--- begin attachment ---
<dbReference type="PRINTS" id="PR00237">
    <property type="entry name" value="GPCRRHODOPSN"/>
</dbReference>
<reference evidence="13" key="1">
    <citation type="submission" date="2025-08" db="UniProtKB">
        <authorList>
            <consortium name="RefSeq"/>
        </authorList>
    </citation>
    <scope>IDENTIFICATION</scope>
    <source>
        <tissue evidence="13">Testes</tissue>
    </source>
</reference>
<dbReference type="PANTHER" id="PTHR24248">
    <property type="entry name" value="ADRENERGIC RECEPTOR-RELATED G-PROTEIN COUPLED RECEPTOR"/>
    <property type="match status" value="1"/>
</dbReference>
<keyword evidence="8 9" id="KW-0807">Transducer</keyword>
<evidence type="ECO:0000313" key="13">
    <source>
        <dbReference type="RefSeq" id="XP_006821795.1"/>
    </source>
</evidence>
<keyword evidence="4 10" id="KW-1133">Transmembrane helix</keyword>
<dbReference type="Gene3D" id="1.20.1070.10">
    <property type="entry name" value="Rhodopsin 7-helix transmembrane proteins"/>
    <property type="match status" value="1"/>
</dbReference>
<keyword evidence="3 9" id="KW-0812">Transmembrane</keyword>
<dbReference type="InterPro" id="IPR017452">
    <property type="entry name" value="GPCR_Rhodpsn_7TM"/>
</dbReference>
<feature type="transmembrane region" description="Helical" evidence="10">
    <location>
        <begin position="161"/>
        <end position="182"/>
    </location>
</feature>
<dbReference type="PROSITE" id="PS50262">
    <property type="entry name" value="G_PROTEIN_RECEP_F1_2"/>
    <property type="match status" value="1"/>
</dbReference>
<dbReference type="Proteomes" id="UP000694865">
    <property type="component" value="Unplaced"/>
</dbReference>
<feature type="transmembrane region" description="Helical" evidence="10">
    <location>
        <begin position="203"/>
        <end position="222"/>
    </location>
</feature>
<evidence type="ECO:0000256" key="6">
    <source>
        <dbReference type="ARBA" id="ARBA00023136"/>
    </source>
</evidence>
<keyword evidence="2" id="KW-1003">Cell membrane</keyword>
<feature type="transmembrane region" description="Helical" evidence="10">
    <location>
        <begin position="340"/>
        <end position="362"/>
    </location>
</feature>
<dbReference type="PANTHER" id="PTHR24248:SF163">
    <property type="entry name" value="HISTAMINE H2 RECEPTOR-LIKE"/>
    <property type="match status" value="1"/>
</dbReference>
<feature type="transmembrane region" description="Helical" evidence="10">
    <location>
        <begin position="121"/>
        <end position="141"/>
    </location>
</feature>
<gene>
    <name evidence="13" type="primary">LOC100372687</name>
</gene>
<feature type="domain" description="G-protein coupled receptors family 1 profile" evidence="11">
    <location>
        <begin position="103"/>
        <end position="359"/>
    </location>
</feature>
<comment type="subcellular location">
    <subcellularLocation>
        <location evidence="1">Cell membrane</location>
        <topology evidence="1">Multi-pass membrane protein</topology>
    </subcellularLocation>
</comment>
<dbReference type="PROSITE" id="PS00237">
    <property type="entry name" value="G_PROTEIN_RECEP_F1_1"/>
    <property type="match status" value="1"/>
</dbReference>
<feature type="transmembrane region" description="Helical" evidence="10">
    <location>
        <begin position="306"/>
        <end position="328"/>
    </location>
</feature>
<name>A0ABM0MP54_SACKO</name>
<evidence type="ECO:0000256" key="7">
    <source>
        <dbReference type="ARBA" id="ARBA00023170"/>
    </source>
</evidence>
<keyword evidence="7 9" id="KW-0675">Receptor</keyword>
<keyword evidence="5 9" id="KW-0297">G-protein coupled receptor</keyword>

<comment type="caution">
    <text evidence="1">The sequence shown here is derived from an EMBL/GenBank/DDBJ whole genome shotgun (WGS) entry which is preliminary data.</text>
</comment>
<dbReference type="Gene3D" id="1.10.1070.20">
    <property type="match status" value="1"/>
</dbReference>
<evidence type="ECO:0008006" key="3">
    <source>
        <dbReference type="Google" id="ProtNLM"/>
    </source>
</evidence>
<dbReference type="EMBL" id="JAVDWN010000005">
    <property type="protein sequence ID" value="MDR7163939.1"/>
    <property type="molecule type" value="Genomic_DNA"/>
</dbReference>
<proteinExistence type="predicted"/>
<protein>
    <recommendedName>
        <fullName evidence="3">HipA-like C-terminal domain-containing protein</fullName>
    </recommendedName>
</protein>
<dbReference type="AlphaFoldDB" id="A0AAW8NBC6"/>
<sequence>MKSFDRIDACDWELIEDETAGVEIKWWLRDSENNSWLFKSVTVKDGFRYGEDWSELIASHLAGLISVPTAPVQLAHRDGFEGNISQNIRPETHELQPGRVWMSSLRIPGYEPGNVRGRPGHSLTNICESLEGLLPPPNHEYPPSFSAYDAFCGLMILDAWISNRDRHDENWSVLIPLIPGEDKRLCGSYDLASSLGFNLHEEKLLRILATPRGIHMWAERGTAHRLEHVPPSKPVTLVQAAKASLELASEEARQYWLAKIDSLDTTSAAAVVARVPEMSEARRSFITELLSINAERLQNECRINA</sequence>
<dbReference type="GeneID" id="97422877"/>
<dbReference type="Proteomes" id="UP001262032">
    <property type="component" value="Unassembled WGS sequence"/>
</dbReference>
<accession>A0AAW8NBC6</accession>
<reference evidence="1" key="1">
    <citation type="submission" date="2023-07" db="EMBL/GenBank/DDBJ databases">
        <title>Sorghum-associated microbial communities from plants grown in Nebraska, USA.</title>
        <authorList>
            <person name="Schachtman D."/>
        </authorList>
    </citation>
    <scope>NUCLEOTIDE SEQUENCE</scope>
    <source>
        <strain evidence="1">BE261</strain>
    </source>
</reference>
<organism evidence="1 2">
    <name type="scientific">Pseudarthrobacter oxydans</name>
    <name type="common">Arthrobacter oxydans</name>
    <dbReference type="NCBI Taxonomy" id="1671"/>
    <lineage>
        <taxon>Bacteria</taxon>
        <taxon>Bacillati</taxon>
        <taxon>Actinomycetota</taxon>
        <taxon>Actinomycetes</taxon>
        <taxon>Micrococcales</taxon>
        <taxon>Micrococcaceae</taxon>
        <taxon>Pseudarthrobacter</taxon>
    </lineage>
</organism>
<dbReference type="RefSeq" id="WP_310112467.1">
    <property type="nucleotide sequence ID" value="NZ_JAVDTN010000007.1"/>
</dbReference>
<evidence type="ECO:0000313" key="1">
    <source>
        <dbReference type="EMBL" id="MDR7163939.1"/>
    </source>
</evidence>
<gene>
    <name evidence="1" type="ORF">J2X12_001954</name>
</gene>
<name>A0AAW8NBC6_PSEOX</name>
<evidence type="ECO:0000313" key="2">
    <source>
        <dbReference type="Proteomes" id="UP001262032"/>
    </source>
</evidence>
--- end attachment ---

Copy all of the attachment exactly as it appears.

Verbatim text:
<dbReference type="PRINTS" id="PR00237">
    <property type="entry name" value="GPCRRHODOPSN"/>
</dbReference>
<reference evidence="13" key="1">
    <citation type="submission" date="2025-08" db="UniProtKB">
        <authorList>
            <consortium name="RefSeq"/>
        </authorList>
    </citation>
    <scope>IDENTIFICATION</scope>
    <source>
        <tissue evidence="13">Testes</tissue>
    </source>
</reference>
<dbReference type="PANTHER" id="PTHR24248">
    <property type="entry name" value="ADRENERGIC RECEPTOR-RELATED G-PROTEIN COUPLED RECEPTOR"/>
    <property type="match status" value="1"/>
</dbReference>
<keyword evidence="8 9" id="KW-0807">Transducer</keyword>
<evidence type="ECO:0000313" key="13">
    <source>
        <dbReference type="RefSeq" id="XP_006821795.1"/>
    </source>
</evidence>
<keyword evidence="4 10" id="KW-1133">Transmembrane helix</keyword>
<dbReference type="Gene3D" id="1.20.1070.10">
    <property type="entry name" value="Rhodopsin 7-helix transmembrane proteins"/>
    <property type="match status" value="1"/>
</dbReference>
<keyword evidence="3 9" id="KW-0812">Transmembrane</keyword>
<dbReference type="InterPro" id="IPR017452">
    <property type="entry name" value="GPCR_Rhodpsn_7TM"/>
</dbReference>
<feature type="transmembrane region" description="Helical" evidence="10">
    <location>
        <begin position="161"/>
        <end position="182"/>
    </location>
</feature>
<dbReference type="PROSITE" id="PS50262">
    <property type="entry name" value="G_PROTEIN_RECEP_F1_2"/>
    <property type="match status" value="1"/>
</dbReference>
<dbReference type="Proteomes" id="UP000694865">
    <property type="component" value="Unplaced"/>
</dbReference>
<feature type="transmembrane region" description="Helical" evidence="10">
    <location>
        <begin position="203"/>
        <end position="222"/>
    </location>
</feature>
<evidence type="ECO:0000256" key="6">
    <source>
        <dbReference type="ARBA" id="ARBA00023136"/>
    </source>
</evidence>
<keyword evidence="2" id="KW-1003">Cell membrane</keyword>
<feature type="transmembrane region" description="Helical" evidence="10">
    <location>
        <begin position="340"/>
        <end position="362"/>
    </location>
</feature>
<dbReference type="PANTHER" id="PTHR24248:SF163">
    <property type="entry name" value="HISTAMINE H2 RECEPTOR-LIKE"/>
    <property type="match status" value="1"/>
</dbReference>
<feature type="transmembrane region" description="Helical" evidence="10">
    <location>
        <begin position="121"/>
        <end position="141"/>
    </location>
</feature>
<gene>
    <name evidence="13" type="primary">LOC100372687</name>
</gene>
<feature type="domain" description="G-protein coupled receptors family 1 profile" evidence="11">
    <location>
        <begin position="103"/>
        <end position="359"/>
    </location>
</feature>
<comment type="subcellular location">
    <subcellularLocation>
        <location evidence="1">Cell membrane</location>
        <topology evidence="1">Multi-pass membrane protein</topology>
    </subcellularLocation>
</comment>
<dbReference type="PROSITE" id="PS00237">
    <property type="entry name" value="G_PROTEIN_RECEP_F1_1"/>
    <property type="match status" value="1"/>
</dbReference>
<feature type="transmembrane region" description="Helical" evidence="10">
    <location>
        <begin position="306"/>
        <end position="328"/>
    </location>
</feature>
<name>A0ABM0MP54_SACKO</name>
<evidence type="ECO:0000256" key="7">
    <source>
        <dbReference type="ARBA" id="ARBA00023170"/>
    </source>
</evidence>
<keyword evidence="7 9" id="KW-0675">Receptor</keyword>
<keyword evidence="5 9" id="KW-0297">G-protein coupled receptor</keyword>

<comment type="caution">
    <text evidence="1">The sequence shown here is derived from an EMBL/GenBank/DDBJ whole genome shotgun (WGS) entry which is preliminary data.</text>
</comment>
<dbReference type="Gene3D" id="1.10.1070.20">
    <property type="match status" value="1"/>
</dbReference>
<evidence type="ECO:0008006" key="3">
    <source>
        <dbReference type="Google" id="ProtNLM"/>
    </source>
</evidence>
<dbReference type="EMBL" id="JAVDWN010000005">
    <property type="protein sequence ID" value="MDR7163939.1"/>
    <property type="molecule type" value="Genomic_DNA"/>
</dbReference>
<proteinExistence type="predicted"/>
<protein>
    <recommendedName>
        <fullName evidence="3">HipA-like C-terminal domain-containing protein</fullName>
    </recommendedName>
</protein>
<dbReference type="AlphaFoldDB" id="A0AAW8NBC6"/>
<sequence>MKSFDRIDACDWELIEDETAGVEIKWWLRDSENNSWLFKSVTVKDGFRYGEDWSELIASHLAGLISVPTAPVQLAHRDGFEGNISQNIRPETHELQPGRVWMSSLRIPGYEPGNVRGRPGHSLTNICESLEGLLPPPNHEYPPSFSAYDAFCGLMILDAWISNRDRHDENWSVLIPLIPGEDKRLCGSYDLASSLGFNLHEEKLLRILATPRGIHMWAERGTAHRLEHVPPSKPVTLVQAAKASLELASEEARQYWLAKIDSLDTTSAAAVVARVPEMSEARRSFITELLSINAERLQNECRINA</sequence>
<dbReference type="GeneID" id="97422877"/>
<dbReference type="Proteomes" id="UP001262032">
    <property type="component" value="Unassembled WGS sequence"/>
</dbReference>
<accession>A0AAW8NBC6</accession>
<reference evidence="1" key="1">
    <citation type="submission" date="2023-07" db="EMBL/GenBank/DDBJ databases">
        <title>Sorghum-associated microbial communities from plants grown in Nebraska, USA.</title>
        <authorList>
            <person name="Schachtman D."/>
        </authorList>
    </citation>
    <scope>NUCLEOTIDE SEQUENCE</scope>
    <source>
        <strain evidence="1">BE261</strain>
    </source>
</reference>
<organism evidence="1 2">
    <name type="scientific">Pseudarthrobacter oxydans</name>
    <name type="common">Arthrobacter oxydans</name>
    <dbReference type="NCBI Taxonomy" id="1671"/>
    <lineage>
        <taxon>Bacteria</taxon>
        <taxon>Bacillati</taxon>
        <taxon>Actinomycetota</taxon>
        <taxon>Actinomycetes</taxon>
        <taxon>Micrococcales</taxon>
        <taxon>Micrococcaceae</taxon>
        <taxon>Pseudarthrobacter</taxon>
    </lineage>
</organism>
<dbReference type="RefSeq" id="WP_310112467.1">
    <property type="nucleotide sequence ID" value="NZ_JAVDTN010000007.1"/>
</dbReference>
<evidence type="ECO:0000313" key="1">
    <source>
        <dbReference type="EMBL" id="MDR7163939.1"/>
    </source>
</evidence>
<gene>
    <name evidence="1" type="ORF">J2X12_001954</name>
</gene>
<name>A0AAW8NBC6_PSEOX</name>
<evidence type="ECO:0000313" key="2">
    <source>
        <dbReference type="Proteomes" id="UP001262032"/>
    </source>
</evidence>